The Kansas Supreme Court is scheduled to hear an appeal on Jan. 28 in Topeka of a man who was convicted of killing Louis Scherzer in an alley behind a bar in 2016 in Kansas City, Kansas.
Efrain Gonzalez Jr. is appealing his conviction. He has been sentenced to a hard-25 life sentence followed by 64 months in prison.
Filiberto Espinoza, a passenger in Gonzalez’ car, shot Scherzer. The state’s theory was Gonzalez and Espinoza intended to rob him.
While Espinoza pleaded guilty to killing Scherzer, Gonzalez went to trial. The trial court denied Gonzalez’ request to call Espinoza as a witness.
In his appeal, Gonzalez questions whether there was sufficient evidence to convict Gonzalez of felony murder because his appeal states there was insufficient evidence of attempted aggravated robbery; whether there was sufficient evidence to convict Gonzalez of conspiracy to commit aggravated robbery; whether the charges against Gonzalez were multiplicitous; whether the district court erred in denying Gonzalez’ Batson challenge to the state’s peremptory strike of Hispanic venire persons; whether the district court erred in denying the defense counsel’s attempt to have the shooter testify after having pleaded guilty and thereby having waived his right to be free from self incrimination; whether the district court erred in instruction on aiding and abetting; and whether cumulative error denied Gonzalez a fair trial.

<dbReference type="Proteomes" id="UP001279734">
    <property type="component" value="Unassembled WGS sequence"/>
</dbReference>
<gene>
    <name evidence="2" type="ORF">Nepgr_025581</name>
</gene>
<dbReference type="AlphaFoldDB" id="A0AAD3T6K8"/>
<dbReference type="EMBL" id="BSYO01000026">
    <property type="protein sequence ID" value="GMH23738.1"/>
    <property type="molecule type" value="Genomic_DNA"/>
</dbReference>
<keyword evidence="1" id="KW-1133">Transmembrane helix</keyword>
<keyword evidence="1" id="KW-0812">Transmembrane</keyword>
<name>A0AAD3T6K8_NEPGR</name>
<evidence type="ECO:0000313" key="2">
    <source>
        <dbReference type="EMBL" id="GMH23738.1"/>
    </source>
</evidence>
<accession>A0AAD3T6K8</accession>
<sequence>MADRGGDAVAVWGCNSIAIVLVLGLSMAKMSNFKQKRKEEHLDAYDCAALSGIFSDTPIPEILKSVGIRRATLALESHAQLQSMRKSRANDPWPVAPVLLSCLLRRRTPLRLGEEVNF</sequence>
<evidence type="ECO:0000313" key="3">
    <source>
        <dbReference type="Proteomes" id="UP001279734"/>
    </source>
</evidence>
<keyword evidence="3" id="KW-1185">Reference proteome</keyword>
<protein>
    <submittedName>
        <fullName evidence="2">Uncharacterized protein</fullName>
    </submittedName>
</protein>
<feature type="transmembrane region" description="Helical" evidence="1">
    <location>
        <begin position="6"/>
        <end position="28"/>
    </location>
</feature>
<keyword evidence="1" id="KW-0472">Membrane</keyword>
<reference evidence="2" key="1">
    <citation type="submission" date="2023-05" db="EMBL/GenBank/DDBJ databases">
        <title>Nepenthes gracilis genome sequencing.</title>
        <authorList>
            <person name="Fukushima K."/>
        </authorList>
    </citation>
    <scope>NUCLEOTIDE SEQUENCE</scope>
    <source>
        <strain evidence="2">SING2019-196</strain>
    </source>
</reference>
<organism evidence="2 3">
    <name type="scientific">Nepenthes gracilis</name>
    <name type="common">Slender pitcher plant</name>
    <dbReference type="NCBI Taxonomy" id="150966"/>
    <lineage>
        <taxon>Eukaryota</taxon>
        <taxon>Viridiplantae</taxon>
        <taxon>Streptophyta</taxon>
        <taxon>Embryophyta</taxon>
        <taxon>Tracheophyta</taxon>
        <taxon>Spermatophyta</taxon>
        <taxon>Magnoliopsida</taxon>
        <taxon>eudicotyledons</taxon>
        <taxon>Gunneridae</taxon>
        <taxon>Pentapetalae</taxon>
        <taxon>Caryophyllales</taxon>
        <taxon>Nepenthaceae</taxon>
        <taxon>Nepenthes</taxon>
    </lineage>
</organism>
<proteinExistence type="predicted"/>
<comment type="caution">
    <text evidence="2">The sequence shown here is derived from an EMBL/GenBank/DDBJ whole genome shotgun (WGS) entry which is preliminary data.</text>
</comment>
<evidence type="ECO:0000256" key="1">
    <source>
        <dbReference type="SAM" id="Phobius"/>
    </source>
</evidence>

Espinoza also has appealed, filing a motion for departure of the mandatory hard-25 life sentence.
His case is on the Supreme Court’s summary calendar, and there will be no oral arguments.
Espinoza pleaded guilty in 2017 to first-degree murder, and the state dismissed additional charges.
When Espinoza filed for departure of the mandatory hard-25 life sentence, the district court stated it had no discretion regarding imposition of the sentence.
The district court did not make any findings about the constitutionality of the hard-25 life sentence and imposed that sentence.
Espinoza’s appeal asks whether the district court erred by holding it could not reduce a mandatory hard-25 life sentence even if that sentence violated the state constitution, and whether Espinoza preserved his constitutional challenge for appeal.
The Kansas Supreme Court is scheduled to hear another appeal from Wyandotte County during oral arguments on Jan. 31.
Willie E. Parker is appealing his conviction of first-degree murder.
Parker shot and killed his boss, Michel Ziade, in 2015 after they were involved in a fight.
Parker was arrested after a six-hour standoff with police.
He moved to suppress his statements arguing his waiver was not made knowingly and voluntarily. The district court also later denied his request for an instruction on voluntary manslaughter.
A jury convicted Parker of first-degree murder, and he was sentenced to a hard-50 life sentence.
His appeal asks whether the district court erred in refusing to suppress Parker’s interrogation because, Parker’s attorney states, the officer did not make sure he understood the Miranda warning; and whether the court erred in not instructing on voluntary manslaughter because there was evidence of a mutual, physical fight immediately before the victim’s death.